Dr. Greg Jorgensen
(505) 891-9440
1401 Barbara Loop SE
Rio Rancho, NM 87124

The Jorgensen Orthodontics Blog

Why Aren’t My Child’s Baby Teeth Falling Out?

Posted by Dr. Jorgensen on October 20th, 2011

Missing front toothParents often worry that something is wrong when a child’s baby teeth do not fall out as expected. Although there are some developmental issues which require professional attention, most of the time everything is just fine. What should parents expect when it comes to their children losing baby teeth?

Baby teeth serve several purposes besides chewing. Primary teeth give rise to the permanent teeth and preserve space for them until they are developed enough to come in. If the baby teeth come out too early, space can be lost causing crowding of the underlying permanent ones. At the other extreme, baby teeth that are not lost on time can force the permanent ones to come in crooked creating a more difficult orthodontic condition.

The most common reasons for primary teeth to be lost early are decay, trauma, and crowding. If a tooth has to be pulled because of disease or is lost due to trauma, your dentist is usually already involved. If the teeth are crowded, your child may lose two primary teeth naturally to accommodate the eruption of a single larger permanent tooth. If baby teeth are lost prematurely, an orthodontist should be consulted to see if a space maintainer is needed.

There are several conditions which prevent the baby teeth from falling out on schedule. If the underlying teeth are crowded, they may not be able to push out the overlying baby teeth. Baby teeth with no underlying permanent replacements may be retained indefinitely. Extra teeth can block the normal eruption of the regular permanent ones. With a simple x-ray, your orthodontist can tell you if there really is a problem or if your child is just developing slowly.

The most common reason for parents’ concern however is just misunderstanding the normal sequence of tooth loss in their developing child. The first baby teeth are usually lost at about six years of age. Some children may lose theirs as early as five or as late as seven and neither variation is a problem. By age eight, the average child will have lost eight baby teeth; four front teeth on top and four front teeth on the bottom. Again, a variation of a year in either direction is nothing to worry about. Between the ages of eight and ten there is not much change in the number of teeth. In other words, it is normal for a child to lose eight teeth in a row and then stop for about two years! (It is during this two-year “break” that it is best to provide interceptive orthodontic treatment if it is needed.) Around ten years of age the remaining teeth begin to loosen and fall out. The average adolescent loses their last primary tooth before they are 13 years old. The 12-year-molars also make their appearance during that 12th year (hence the name).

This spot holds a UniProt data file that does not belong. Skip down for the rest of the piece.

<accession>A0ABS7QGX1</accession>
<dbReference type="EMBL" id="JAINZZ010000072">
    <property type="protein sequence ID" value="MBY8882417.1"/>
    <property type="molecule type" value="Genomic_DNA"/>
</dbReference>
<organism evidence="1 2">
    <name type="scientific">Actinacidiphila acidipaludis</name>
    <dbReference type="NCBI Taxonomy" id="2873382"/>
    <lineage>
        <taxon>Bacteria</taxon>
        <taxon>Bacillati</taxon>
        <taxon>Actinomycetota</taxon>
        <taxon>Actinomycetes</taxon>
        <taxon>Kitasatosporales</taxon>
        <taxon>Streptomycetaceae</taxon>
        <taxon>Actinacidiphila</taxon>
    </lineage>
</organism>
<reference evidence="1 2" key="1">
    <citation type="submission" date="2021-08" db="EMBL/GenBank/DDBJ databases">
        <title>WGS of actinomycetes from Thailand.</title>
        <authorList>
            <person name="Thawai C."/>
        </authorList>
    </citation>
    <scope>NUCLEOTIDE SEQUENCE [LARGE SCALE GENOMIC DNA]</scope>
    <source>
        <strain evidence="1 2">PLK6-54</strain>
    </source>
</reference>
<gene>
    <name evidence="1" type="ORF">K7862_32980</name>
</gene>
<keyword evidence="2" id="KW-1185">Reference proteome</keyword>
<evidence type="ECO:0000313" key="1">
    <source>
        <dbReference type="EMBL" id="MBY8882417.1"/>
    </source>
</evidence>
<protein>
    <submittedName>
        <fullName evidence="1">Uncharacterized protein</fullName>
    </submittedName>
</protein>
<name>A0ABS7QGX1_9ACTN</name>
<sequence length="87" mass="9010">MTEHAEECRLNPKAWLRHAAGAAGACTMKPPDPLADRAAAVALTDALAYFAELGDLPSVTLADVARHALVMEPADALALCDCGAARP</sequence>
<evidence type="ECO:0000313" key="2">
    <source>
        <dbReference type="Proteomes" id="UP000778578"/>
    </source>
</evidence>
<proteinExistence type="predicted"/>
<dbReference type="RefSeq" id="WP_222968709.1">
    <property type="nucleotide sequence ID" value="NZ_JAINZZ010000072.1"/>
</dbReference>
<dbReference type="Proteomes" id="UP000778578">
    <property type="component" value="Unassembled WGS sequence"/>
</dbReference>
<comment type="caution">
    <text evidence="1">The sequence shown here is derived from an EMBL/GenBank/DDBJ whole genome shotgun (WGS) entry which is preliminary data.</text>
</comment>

Most questions about delayed tooth loss come during that two year span between eight and ten where no teeth are lost. Such inactivity is unexpected by parents but completely normal. In my practice I don’t worry about delayed tooth loss unless I can see that 1) the retained primary teeth are causing problems for the incoming permanent ones, 2) the 12-year molars are already erupted, or 3) the delayed tooth loss will cause orthodontic treatment to be started at an awkward age (i.e. the junior and senior years of high school). An important service that your orthodontist can provide is monitoring the dental development of your child and counseling with you about the need to have primary teeth removed if that should be necessary.